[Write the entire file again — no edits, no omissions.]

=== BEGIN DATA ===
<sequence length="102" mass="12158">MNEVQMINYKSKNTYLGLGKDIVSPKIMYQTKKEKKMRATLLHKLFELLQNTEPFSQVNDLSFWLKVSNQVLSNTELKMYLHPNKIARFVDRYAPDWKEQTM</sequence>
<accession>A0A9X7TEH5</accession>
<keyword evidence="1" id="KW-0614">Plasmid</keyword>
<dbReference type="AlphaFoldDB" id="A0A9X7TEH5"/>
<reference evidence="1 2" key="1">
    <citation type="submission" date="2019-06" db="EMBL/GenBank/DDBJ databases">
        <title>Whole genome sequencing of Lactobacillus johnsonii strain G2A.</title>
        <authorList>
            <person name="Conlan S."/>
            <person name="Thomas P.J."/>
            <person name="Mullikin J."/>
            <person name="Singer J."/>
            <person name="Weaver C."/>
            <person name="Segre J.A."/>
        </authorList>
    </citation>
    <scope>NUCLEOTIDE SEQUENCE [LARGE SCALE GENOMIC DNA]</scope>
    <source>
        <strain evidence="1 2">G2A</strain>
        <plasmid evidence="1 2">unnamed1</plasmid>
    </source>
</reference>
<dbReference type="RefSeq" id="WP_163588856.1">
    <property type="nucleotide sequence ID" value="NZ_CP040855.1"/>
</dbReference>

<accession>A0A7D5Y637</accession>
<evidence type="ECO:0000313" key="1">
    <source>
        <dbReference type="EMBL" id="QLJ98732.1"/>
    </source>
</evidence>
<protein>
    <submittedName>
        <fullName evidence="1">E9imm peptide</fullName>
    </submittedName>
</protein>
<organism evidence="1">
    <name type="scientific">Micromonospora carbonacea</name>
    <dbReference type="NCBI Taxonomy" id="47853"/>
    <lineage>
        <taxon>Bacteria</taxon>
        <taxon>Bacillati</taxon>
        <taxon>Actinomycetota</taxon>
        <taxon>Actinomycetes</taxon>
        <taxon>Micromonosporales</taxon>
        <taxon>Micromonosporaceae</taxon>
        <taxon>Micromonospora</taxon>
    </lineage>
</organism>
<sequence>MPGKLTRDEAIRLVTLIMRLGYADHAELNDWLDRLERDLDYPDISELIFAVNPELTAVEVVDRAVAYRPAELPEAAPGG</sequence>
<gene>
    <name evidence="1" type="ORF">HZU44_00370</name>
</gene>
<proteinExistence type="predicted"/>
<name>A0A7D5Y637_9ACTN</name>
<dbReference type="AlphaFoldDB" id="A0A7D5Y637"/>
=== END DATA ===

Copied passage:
<sequence length="102" mass="12158">MNEVQMINYKSKNTYLGLGKDIVSPKIMYQTKKEKKMRATLLHKLFELLQNTEPFSQVNDLSFWLKVSNQVLSNTELKMYLHPNKIARFVDRYAPDWKEQTM</sequence>
<accession>A0A9X7TEH5</accession>
<keyword evidence="1" id="KW-0614">Plasmid</keyword>
<dbReference type="AlphaFoldDB" id="A0A9X7TEH5"/>
<reference evidence="1 2" key="1">
    <citation type="submission" date="2019-06" db="EMBL/GenBank/DDBJ databases">
        <title>Whole genome sequencing of Lactobacillus johnsonii strain G2A.</title>
        <authorList>
            <person name="Conlan S."/>
            <person name="Thomas P.J."/>
            <person name="Mullikin J."/>
            <person name="Singer J."/>
            <person name="Weaver C."/>
            <person name="Segre J.A."/>
        </authorList>
    </citation>
    <scope>NUCLEOTIDE SEQUENCE [LARGE SCALE GENOMIC DNA]</scope>
    <source>
        <strain evidence="1 2">G2A</strain>
        <plasmid evidence="1 2">unnamed1</plasmid>
    </source>
</reference>
<dbReference type="RefSeq" id="WP_163588856.1">
    <property type="nucleotide sequence ID" value="NZ_CP040855.1"/>
</dbReference>

<accession>A0A7D5Y637</accession>
<evidence type="ECO:0000313" key="1">
    <source>
        <dbReference type="EMBL" id="QLJ98732.1"/>
    </source>
</evidence>
<protein>
    <submittedName>
        <fullName evidence="1">E9imm peptide</fullName>
    </submittedName>
</protein>
<organism evidence="1">
    <name type="scientific">Micromonospora carbonacea</name>
    <dbReference type="NCBI Taxonomy" id="47853"/>
    <lineage>
        <taxon>Bacteria</taxon>
        <taxon>Bacillati</taxon>
        <taxon>Actinomycetota</taxon>
        <taxon>Actinomycetes</taxon>
        <taxon>Micromonosporales</taxon>
        <taxon>Micromonosporaceae</taxon>
        <taxon>Micromonospora</taxon>
    </lineage>
</organism>
<sequence>MPGKLTRDEAIRLVTLIMRLGYADHAELNDWLDRLERDLDYPDISELIFAVNPELTAVEVVDRAVAYRPAELPEAAPGG</sequence>
<gene>
    <name evidence="1" type="ORF">HZU44_00370</name>
</gene>
<proteinExistence type="predicted"/>
<name>A0A7D5Y637_9ACTN</name>
<dbReference type="AlphaFoldDB" id="A0A7D5Y637"/>